Medicare Expands Access to Home Care
Qualifications for home-based PT and OT now include ‘maintenance care.’
It's a common-enough scenario: After joint surgery, 72-year old Mrs. Doe receives nursing and therapy services at home, paid for by Medicare. Nurses care for a surgical wound; therapists evaluate and adjust the exercises she does to restore some mobility and strength.
But after a few weeks of skilled nursing and therapy services, the home health agency through which she gets her home care decides to discontinue the therapist’s services. Why? Because while they help maintain her joint function, they are not likely to improve her condition: severe, debilitating arthritis that has left her largely homebound.
Until late last year, “improvement” was one of the criteria for continued Medicare payment of home care services. The so-called improvement standard was never officially part of Medicare home-care regulations; it was gradually adopted over time by providers and intermediaries (the organizations that pay the bills on behalf of Medicare).
In short: no improvement, no payment.
But patients and their advocates argued in court for almost two years that skilled maintenance care (to prevent a decline in function due to an illness) is crucial and that Medicare had an obligation to pay for it. In late 2012, the federal government agreed.
In November 2012, a federal judge gave initial approval to an agreement that strikes from policy manuals language about the improvement standard. And in January of 2013, the agreement became final.
In addition, federal administrators will embark on a yearlong education campaign so that Medicare beneficiaries, their families, and health care providers understand the agreement and its impact.
“It is a big deal,” says Diane Omdahl, a registered nurse who recently launched 65 Incorporated, a service to help those on Medicare understand their benefits. “Agencies were denied reimbursement for care if patients didn’t show improvement. Consequently, the home health agency would become “gun shy” about accepting a client.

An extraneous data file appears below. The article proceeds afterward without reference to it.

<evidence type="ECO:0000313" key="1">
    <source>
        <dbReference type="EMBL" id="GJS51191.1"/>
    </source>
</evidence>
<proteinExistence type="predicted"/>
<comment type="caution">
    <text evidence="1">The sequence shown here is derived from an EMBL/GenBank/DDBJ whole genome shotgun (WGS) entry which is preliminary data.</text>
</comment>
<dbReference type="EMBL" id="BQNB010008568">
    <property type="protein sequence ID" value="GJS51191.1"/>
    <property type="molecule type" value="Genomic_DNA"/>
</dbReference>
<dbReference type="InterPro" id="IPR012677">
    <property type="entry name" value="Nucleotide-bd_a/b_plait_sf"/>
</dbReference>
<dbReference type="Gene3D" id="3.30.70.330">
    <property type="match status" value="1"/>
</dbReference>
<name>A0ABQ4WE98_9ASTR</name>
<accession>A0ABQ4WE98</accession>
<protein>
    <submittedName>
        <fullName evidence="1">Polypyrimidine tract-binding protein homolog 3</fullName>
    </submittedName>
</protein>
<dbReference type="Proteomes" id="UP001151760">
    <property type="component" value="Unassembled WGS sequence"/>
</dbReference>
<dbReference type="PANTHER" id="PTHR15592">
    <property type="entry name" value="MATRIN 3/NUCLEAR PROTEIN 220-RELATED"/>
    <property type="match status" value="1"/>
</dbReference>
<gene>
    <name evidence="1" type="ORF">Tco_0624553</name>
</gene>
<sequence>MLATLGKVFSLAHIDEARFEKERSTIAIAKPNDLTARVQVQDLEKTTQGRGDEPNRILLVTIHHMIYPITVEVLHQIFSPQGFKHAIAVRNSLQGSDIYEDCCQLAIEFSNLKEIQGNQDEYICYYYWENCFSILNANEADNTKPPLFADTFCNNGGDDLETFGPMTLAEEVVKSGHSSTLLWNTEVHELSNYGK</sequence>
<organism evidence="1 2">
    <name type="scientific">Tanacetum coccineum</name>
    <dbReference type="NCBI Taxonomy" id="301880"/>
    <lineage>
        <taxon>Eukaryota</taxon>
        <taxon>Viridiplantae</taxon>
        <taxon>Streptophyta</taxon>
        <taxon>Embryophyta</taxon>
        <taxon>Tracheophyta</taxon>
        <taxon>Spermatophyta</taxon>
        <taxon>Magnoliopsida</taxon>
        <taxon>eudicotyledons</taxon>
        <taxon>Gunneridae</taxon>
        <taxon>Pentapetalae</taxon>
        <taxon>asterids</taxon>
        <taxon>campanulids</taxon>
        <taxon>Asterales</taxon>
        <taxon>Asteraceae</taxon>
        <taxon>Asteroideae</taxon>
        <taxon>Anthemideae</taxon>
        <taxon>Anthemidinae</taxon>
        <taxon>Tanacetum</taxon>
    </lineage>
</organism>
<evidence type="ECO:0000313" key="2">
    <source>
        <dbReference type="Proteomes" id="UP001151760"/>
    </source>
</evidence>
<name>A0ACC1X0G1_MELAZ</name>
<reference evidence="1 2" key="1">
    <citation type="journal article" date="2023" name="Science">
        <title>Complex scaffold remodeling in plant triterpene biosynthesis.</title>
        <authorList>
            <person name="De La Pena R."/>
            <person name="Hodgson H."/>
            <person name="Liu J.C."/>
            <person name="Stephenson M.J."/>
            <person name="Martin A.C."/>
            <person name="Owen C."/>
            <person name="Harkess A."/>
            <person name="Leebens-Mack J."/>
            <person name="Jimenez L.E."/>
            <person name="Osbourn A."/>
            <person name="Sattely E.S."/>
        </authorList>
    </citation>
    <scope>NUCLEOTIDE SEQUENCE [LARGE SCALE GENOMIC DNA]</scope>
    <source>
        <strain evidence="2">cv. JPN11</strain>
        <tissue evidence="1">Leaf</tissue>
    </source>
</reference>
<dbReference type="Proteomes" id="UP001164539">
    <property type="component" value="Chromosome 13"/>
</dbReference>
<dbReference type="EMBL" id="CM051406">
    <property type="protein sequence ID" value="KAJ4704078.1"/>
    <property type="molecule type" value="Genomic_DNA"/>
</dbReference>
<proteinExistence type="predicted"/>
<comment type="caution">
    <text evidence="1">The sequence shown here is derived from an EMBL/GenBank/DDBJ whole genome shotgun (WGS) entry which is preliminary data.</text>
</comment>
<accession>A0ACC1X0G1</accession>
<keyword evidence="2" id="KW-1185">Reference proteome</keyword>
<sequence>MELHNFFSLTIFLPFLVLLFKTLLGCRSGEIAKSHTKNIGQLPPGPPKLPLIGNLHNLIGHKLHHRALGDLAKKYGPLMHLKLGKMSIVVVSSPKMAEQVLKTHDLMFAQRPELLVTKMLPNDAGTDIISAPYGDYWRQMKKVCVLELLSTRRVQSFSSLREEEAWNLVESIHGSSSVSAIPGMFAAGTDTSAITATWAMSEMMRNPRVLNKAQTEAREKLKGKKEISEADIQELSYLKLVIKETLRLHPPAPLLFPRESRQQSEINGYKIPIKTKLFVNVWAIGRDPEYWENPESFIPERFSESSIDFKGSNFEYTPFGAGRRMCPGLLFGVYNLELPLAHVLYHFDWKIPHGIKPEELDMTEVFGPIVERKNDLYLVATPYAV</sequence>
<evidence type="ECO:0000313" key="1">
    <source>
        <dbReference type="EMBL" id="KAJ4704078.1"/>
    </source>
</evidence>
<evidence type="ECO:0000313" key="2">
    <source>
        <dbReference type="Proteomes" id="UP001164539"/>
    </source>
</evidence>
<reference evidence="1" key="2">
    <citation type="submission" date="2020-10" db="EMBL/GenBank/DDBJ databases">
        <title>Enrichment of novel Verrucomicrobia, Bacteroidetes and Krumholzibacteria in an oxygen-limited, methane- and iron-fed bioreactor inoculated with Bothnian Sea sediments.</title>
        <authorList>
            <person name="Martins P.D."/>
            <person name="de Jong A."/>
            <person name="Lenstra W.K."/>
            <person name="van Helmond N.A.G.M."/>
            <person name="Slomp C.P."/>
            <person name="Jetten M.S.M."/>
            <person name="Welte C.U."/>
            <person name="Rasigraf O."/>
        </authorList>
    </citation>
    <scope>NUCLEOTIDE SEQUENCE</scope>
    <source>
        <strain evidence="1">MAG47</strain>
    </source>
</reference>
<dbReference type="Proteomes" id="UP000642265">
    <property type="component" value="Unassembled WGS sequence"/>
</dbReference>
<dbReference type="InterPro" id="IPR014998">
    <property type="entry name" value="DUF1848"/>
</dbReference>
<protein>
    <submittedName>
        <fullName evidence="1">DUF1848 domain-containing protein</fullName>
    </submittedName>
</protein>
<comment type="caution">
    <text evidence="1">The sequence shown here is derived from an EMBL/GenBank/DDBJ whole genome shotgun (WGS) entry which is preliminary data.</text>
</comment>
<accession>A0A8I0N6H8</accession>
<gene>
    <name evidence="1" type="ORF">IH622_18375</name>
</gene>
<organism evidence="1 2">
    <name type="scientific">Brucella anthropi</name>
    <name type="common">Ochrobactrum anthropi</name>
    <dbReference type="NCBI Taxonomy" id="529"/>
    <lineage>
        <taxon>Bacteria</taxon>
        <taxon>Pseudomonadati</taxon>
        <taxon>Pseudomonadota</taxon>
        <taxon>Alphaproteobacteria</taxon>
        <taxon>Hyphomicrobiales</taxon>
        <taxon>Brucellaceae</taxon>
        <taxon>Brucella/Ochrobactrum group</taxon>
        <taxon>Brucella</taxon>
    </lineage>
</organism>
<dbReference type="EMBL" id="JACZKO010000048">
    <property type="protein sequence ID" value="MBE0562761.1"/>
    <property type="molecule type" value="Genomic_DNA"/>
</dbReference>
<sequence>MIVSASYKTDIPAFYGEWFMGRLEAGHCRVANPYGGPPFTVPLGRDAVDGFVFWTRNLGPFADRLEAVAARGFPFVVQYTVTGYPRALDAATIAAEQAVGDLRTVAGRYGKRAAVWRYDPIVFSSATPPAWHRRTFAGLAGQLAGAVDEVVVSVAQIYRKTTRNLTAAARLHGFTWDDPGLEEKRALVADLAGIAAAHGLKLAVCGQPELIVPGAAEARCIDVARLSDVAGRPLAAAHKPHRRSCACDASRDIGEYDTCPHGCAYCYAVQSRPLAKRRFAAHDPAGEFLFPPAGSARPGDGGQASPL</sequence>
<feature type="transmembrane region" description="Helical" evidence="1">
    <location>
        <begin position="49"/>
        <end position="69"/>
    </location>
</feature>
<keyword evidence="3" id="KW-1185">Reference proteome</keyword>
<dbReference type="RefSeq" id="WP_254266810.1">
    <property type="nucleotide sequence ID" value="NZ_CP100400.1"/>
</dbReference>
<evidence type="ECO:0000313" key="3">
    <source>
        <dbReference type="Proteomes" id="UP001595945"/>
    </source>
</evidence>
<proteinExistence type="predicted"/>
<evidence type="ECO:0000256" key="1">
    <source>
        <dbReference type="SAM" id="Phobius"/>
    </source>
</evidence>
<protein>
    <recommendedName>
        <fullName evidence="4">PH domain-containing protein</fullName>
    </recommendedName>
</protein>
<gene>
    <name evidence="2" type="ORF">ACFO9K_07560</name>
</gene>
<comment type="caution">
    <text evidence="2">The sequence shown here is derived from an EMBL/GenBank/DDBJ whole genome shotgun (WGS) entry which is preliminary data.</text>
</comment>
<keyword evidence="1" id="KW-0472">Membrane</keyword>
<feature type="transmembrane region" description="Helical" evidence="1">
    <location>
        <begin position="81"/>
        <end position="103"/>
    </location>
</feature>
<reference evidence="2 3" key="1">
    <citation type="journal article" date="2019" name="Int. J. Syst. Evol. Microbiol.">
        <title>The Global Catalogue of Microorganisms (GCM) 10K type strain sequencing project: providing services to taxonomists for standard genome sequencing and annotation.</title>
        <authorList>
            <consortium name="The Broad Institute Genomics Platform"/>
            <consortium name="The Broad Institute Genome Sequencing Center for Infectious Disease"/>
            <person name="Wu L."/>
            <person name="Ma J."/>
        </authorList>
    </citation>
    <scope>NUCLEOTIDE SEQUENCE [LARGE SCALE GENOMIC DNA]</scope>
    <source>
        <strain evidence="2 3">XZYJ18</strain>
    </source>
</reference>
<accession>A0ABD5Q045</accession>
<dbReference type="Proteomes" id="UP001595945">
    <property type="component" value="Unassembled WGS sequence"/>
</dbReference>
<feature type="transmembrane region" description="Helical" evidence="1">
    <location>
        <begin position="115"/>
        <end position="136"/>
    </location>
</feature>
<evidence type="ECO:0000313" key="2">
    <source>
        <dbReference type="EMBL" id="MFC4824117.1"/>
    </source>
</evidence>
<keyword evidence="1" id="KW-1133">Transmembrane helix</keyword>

It’s not possible to estimate how many people with arthritis may have been denied – or simply not offered – home care because improvement was unlikely. But the federal government does keep track of home health diagnoses: In 2007, about 10 percent of all home health patients were diagnosed with arthritis (not including arthritis of the spine), and a typical patient was diagnosed with 4.2 medical conditions.
The Center for Medicare Advocacy (CMA), a national nonprofit based in Connecticut, is one of the parties that challenged in court the use of the improvement standard. CMA executive director Judith Stern estimates that because the suit was filed in January 2011, “tens of thousands” might have had care denied – and are therefore good candidates for an appeal.
She says her estimate doesn’t take into account the number of people who simply weren’t offered potentially helpful home care because agencies were worried that the improvement standard would make it difficult to get paid.
“What we’re seeing here is the tip of the iceberg,” Stern says.
Even though the improvement standard was overturned, patients should not assume all Medicare providers are up-to-date on the agreement. CMA has a free online information packet designed to help patients and caregivers understand their rights and how to deal with payors and health care providers.
There’s a good reason health care professionals may not know about or understand the new guidelines under the agreement, says Omdahl of 65 Incorporated. Home care providers have spent decades relying on the improvement standard – and changing that “will involve turning the battleship around,” she says.
It’s important to remember that Medicare has several other requirements for payment and those are unchanged by the ruling Omdahl points out. For example: